The exhibition will be accompanied by a fully illustrated catalogue edited by Morihiro Ogawa, with essays by Kazutoshi Harada, Special Research Chair of the Tokyo National Museum; and Hiroshi Ikeda, Chief Researcher of the Agency for Cultural Affairs of the Japanese Government, the world's leading experts on Japanese sword mountings and fittings, sword blades, and armor. By combining their paramount knowledge, connoisseurship, and decades of experience, the catalogue of the exhibition will present the most detailed and definitive treatment of this relatively inaccessible and esoteric subject ever published in English. Published by the Metropolitan Museum, Art of the Samurai: Japanese Arms and Armor, 1156-1868 will be available in the Museum's bookshop (hardcover, $65, paperback, $45).
The catalogue is made possible by the Samuel I. Newhouse Foundation, Inc. Additional support is provided by Arthur Ochs Sulzberger and Allison S. Cowles, the Grancsay Fund, and the Doris Duke Fund for Publications.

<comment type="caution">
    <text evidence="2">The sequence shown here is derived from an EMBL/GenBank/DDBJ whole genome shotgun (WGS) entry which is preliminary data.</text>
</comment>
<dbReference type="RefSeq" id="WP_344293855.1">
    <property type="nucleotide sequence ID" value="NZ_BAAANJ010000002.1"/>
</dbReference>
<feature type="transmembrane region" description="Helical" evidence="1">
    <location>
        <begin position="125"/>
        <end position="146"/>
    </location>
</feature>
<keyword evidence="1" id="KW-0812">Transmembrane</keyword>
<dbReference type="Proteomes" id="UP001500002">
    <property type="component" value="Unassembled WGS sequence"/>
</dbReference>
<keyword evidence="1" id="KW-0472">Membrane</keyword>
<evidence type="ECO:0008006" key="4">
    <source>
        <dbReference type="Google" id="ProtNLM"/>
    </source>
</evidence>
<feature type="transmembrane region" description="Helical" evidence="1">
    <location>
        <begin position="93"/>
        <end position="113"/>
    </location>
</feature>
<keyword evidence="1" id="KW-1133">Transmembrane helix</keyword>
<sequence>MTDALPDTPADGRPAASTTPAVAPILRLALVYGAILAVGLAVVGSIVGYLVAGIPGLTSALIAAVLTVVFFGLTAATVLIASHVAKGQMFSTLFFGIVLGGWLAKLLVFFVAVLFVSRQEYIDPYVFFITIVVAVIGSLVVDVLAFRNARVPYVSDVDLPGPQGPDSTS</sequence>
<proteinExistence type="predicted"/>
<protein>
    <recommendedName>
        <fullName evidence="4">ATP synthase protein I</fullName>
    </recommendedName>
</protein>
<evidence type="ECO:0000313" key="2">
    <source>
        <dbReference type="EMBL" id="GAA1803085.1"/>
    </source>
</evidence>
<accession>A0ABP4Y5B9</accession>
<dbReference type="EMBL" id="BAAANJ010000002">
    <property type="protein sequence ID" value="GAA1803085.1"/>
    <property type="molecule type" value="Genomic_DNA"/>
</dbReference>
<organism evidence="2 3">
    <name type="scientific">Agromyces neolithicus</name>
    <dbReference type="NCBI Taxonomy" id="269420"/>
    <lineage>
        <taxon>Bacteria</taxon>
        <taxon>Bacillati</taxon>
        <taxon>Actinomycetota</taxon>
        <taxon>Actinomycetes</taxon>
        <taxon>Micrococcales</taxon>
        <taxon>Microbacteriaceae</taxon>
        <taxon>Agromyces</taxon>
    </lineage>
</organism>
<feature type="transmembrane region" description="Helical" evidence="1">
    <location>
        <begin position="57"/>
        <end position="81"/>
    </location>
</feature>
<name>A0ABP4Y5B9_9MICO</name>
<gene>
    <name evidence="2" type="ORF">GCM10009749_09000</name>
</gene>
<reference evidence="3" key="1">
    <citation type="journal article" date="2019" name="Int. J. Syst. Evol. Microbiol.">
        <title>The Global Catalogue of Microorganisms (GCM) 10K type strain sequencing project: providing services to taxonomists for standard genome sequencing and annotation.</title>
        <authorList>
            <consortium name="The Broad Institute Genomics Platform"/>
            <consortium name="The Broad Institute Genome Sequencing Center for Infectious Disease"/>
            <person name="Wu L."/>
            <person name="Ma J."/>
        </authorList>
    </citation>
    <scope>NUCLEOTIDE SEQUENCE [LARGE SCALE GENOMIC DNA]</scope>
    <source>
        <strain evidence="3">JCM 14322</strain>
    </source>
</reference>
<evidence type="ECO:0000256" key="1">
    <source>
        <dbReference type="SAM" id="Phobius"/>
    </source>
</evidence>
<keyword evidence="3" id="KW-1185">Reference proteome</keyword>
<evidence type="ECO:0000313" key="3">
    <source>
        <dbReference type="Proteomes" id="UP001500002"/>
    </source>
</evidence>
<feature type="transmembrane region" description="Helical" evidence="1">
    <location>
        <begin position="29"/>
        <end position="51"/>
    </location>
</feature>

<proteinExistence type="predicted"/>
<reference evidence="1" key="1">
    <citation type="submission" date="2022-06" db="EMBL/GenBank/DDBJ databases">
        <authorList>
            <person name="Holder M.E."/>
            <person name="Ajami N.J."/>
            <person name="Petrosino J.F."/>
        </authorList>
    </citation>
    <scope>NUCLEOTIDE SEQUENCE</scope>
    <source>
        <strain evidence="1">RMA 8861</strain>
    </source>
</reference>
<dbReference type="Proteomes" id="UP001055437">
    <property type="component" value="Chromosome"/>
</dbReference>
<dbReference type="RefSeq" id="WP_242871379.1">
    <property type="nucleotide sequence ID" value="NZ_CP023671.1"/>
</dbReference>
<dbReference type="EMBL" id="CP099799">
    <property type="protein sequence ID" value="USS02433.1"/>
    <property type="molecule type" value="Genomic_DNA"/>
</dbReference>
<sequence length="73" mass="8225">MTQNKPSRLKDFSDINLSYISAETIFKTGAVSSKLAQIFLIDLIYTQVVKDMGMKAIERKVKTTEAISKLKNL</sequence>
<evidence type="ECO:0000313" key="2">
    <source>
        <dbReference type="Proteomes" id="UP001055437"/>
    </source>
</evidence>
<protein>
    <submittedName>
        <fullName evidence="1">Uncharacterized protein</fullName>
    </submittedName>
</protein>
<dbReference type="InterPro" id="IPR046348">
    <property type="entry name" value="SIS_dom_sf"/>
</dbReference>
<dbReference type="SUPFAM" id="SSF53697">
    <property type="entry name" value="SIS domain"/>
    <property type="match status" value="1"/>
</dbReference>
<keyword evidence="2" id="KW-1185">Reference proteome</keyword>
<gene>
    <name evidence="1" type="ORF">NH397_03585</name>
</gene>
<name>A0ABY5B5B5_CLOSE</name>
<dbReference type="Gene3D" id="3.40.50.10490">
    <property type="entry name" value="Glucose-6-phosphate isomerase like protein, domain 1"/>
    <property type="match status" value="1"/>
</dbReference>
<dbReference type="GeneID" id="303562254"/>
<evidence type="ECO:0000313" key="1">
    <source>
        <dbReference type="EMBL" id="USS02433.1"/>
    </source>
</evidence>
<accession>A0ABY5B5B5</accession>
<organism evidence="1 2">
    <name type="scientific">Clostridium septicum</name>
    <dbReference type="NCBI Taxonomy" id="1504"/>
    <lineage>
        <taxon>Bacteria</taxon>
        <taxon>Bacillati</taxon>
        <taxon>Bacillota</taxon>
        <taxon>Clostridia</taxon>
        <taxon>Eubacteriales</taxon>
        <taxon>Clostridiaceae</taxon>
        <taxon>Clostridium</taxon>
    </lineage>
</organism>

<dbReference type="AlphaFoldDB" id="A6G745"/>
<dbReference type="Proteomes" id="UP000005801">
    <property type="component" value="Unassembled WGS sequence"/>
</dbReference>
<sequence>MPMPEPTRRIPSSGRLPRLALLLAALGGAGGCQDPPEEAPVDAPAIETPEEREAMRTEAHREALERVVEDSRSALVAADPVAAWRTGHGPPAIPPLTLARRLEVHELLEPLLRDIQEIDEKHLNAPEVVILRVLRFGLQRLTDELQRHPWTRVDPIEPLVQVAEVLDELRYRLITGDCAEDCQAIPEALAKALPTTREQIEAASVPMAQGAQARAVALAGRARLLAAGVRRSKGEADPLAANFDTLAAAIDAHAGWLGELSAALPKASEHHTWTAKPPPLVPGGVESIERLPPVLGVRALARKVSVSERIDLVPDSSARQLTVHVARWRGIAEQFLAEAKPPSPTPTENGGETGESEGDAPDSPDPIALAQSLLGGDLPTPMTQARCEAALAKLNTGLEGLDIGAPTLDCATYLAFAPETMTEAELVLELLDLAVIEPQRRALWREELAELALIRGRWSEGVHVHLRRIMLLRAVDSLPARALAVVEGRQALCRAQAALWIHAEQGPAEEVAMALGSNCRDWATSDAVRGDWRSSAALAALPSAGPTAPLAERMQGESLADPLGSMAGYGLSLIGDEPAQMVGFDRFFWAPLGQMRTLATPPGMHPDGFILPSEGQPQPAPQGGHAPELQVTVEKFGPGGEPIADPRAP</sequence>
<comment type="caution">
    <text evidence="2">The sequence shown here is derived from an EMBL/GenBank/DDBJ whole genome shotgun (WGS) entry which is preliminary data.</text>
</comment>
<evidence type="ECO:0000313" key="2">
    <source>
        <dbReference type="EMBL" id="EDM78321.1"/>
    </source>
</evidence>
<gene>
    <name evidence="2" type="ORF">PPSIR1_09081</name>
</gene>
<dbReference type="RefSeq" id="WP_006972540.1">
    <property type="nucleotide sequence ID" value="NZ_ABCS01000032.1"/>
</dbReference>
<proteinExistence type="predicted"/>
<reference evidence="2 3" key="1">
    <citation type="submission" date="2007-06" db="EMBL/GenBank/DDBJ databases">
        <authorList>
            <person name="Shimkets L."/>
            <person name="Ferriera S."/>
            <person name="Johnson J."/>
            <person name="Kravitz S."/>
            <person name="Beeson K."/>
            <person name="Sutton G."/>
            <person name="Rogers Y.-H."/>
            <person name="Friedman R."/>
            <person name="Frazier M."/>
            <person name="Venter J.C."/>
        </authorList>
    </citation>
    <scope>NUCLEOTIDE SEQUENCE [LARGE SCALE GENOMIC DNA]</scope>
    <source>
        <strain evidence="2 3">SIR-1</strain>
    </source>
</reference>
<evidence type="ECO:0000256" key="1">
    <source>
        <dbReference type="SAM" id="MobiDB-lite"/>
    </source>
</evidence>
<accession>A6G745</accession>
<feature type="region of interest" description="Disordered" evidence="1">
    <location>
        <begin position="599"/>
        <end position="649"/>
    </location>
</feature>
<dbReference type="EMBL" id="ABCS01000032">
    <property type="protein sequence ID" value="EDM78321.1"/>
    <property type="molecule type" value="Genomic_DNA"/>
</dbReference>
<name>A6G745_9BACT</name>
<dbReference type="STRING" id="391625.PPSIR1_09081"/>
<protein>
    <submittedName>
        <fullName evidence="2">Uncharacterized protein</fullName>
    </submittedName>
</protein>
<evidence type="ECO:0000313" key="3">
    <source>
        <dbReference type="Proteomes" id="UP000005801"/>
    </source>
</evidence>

The exhibition is organized by Morihiro Ogawa, Special Consultant for Japanese Arms and Armor in the Metropolitan Museum's Department of Arms and Armor; the Agency for Cultural Affairs of the Japanese Government, and the Tokyo National Museum, in the collaboration with Donald La Rocca, Curator in the Metropolitan Museum's Department of Arms and Armor. Exhibition design is by Daniel Kershaw, Exhibition Design Manager; graphics are by Sophia Geronimous, Graphic Design Manager; and lighting is by Clint Ross Coller and Richard Lichte, Lighting Design Managers, all of the Metropolitan Museum's Design Department.
Leather-clad nimai-do gusoku armor with light blue lacing, Edo period, 17th century, Iron, leather, lacquer, and silk, H. of helmet bowl 18.5 cm, H. of cuirass, 42.5 cm, Hyogo Prefectural Museum of History.
Kabuto (helmet) in the form of a five-storied pagoda, Edo period, 18th century, Wood, lacquer, leather, silk, and iron, H. overall, 86.3 cm, Kyoto National Museum.